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Current time:0:00Total duration:6:17

Geometric series introduction

CCSS Math: HSA.SSE.B.4

Video transcript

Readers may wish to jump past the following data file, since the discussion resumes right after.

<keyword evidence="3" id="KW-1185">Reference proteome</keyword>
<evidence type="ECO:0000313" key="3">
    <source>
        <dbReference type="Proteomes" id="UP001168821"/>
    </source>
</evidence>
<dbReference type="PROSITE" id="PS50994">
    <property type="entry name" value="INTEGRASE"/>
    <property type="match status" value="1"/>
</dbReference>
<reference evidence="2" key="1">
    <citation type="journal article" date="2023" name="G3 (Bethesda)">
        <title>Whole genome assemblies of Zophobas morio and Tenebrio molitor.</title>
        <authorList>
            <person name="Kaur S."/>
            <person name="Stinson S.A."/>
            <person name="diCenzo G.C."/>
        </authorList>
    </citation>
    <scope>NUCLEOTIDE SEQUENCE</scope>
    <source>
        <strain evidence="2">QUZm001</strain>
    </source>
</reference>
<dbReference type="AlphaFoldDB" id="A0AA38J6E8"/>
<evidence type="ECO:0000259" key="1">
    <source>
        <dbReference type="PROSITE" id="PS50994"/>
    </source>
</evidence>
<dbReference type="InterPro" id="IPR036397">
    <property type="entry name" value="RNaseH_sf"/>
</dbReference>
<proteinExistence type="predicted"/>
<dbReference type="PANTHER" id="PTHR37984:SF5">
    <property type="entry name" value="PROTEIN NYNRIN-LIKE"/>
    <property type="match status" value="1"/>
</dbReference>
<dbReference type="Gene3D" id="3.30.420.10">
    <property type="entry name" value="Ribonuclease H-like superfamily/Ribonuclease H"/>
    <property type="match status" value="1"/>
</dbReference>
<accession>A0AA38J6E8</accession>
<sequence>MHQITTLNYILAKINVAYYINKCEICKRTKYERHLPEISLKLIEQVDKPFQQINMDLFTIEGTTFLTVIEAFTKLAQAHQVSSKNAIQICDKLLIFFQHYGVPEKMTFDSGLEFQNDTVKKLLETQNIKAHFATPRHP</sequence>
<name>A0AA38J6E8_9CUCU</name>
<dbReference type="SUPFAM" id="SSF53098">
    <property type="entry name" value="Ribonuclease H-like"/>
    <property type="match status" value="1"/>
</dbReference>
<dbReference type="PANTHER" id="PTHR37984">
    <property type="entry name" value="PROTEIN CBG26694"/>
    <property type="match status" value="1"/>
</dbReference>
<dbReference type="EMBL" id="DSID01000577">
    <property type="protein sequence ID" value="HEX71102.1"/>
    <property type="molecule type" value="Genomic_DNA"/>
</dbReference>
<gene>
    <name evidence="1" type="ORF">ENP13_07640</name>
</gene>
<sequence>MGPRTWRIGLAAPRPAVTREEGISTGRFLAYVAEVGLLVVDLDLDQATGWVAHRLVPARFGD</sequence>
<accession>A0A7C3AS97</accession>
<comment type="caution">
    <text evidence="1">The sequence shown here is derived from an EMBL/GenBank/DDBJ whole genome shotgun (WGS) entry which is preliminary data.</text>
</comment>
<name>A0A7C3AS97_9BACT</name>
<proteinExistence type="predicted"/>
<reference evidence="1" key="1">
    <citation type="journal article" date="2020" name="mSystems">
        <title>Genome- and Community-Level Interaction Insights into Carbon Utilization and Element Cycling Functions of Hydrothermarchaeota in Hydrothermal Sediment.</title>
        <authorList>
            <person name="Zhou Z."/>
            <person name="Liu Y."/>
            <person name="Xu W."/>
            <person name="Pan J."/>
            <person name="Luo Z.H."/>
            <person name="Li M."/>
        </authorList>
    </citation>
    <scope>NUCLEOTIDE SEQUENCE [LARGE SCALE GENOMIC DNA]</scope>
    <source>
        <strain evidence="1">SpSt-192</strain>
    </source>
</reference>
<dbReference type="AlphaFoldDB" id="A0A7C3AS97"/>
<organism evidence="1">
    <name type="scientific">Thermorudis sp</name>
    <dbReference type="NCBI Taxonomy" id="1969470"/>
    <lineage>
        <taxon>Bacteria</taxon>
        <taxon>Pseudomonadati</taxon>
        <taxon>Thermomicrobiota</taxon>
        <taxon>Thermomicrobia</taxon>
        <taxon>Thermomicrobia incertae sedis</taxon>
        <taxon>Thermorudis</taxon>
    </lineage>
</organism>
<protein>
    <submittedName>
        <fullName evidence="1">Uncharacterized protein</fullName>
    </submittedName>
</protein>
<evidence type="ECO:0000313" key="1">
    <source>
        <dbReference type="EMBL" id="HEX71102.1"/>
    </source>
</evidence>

- [Instructor] In this video we're gonna study geometric series, and to understand that I'm gonna construct a little bit of a table to understand how our money could grow if we keep depositing, let's say, $1,000 a year in a bank account. So, let's say this is the year, and we're gonna think about how much we have at the beginning of the year, and then this is the dollars in our account. And let's say that the bank is always willing to give us 5% per year, which is pretty good. It's very hard to find a bank account that will actually give you 5% growth per year. So that means if you put $100 in at the end of a year, or exactly a year later it'd be $105. If you put $1,000 in, a year later, it'd be 1,050. It'd be 5% larger. And so, let's say that we want to put $1,000 in per year, and I want to think about, well, what is going to be my balance at the beginning of year one, at the beginning of year two, at the beginning of year three, and then see if we can come up with a general expression for the beginning of year n. So, year one, right at the beginning of the year, I put in $1,000 in the account. That's pretty straightforward. But then what happens in year two? I'm going to deposit $1,000, but then that original $1,000 that I have would have grown. So, I'm going to deposit $1,000, and then the original $1,000 that I put at the beginning of year one, that has now grown by 5%. Growing by 5% is the same thing as multiplying by 1.05. So, this is now going to be plus $1,000 times 1.05. Fairly straightforward. Now, what about the beginning of year three? How much would I have in the bank account right when I've made that first, that year three deposit? Pause this video. See if you can figure that out. Well, just like at the beginning of year two and the beginning of year one, we're going to make $1,000 deposit, but now the money from year two has grown by 5%, so this is now going to be $1,000 times 1.05. And then that money that we originally deposited from year one, that was 1,000 times 1.05 in year two, that's going to grow by another 5%. And so, this is going to be plus 1,000 times 1.05 times 1.05. We're growing by another 5%. Well, we could just rewrite this part right over here as 1.05 squared. So, do you see a general pattern that's going to happen here? Well, as you go to year n, in fact, pause the video again, see if you can write a general expression. You're gonna have to do a little bit of this dot, dot, dot action in order to do it. But see if you could write a general expression for year n. Well, for year n, you're going to make that original $1,000 at the beginning of year n, and then you're going to have 1,000, 1,000, times 1.05 for that $1,000 that you deposit at the beginning of year n minus one. And then this is just going to keep going, and it's going to go all the way to plus $1,000 to times 1.05 to the power of the number of years you've been compounding. So, you could do this $1,000 as the one that you put in year one, and then how many years has it compounded? Well, when you go from one to two, you've compounded one year. When you go from one to three, you've compounded two years. So, when we're talking about the beginning of year n, you go up to the exponent that is one less than that. And so, this is going to be to the n minus one power. So, what we just did here is we've just constructed each one of these when we're saying, okay, how much money do we have in our bank account at the beginning of year three? Or how much do we have in our bank account at the beginning of year n? These are geometric series, and I will write that word down. Geo, geometric series. Now, just as a little bit of a review, or it might not be review, it might be a primer, series are related to sequences, and you can really view series as sums of sequences. Sequences, and let me go down a little bit so that you can, so we have a little bit more space, a sequence is an ordered list of numbers. A sequence might be something like, well, let's say we have a geometric sequence, and a geometric sequence, each successive term is the previous term times a fixed number. So, let's say we start at two, and every time we multiply by three. So, we'll go from two, two times three is six, six times three is 18, 18 times three is 54. This is a geometric sequence, ordered list of numbers. Now, if we want to think about the geometric series, or the one that's analogous to this, is that we would sum the terms here. So, this would be two plus six plus 18 plus 54. Or we could even write it, and this would look similar to what we had just done with our little savings example is this is two plus two times three, plus two times three squared, plus two times three to the third power. And so, with the geometric series, you're going to have a sum where each successive term in the expression is equal to, if you put 'em all in order, is going to be equal to the term before it times a fixed amount. So, the second term is equal to the first term times three, and we're summing them in a sequence. You're just looking at it. It's an ordered list, so to speak, but here you are actually adding up the ordered list. So, what we just saw in this example is one, what a geometric series is, but also, a famous example of how it's useful, and this is just scratching the surface. If you were to go further in finance or in business, you'll actually see geometric series popping up all over the place.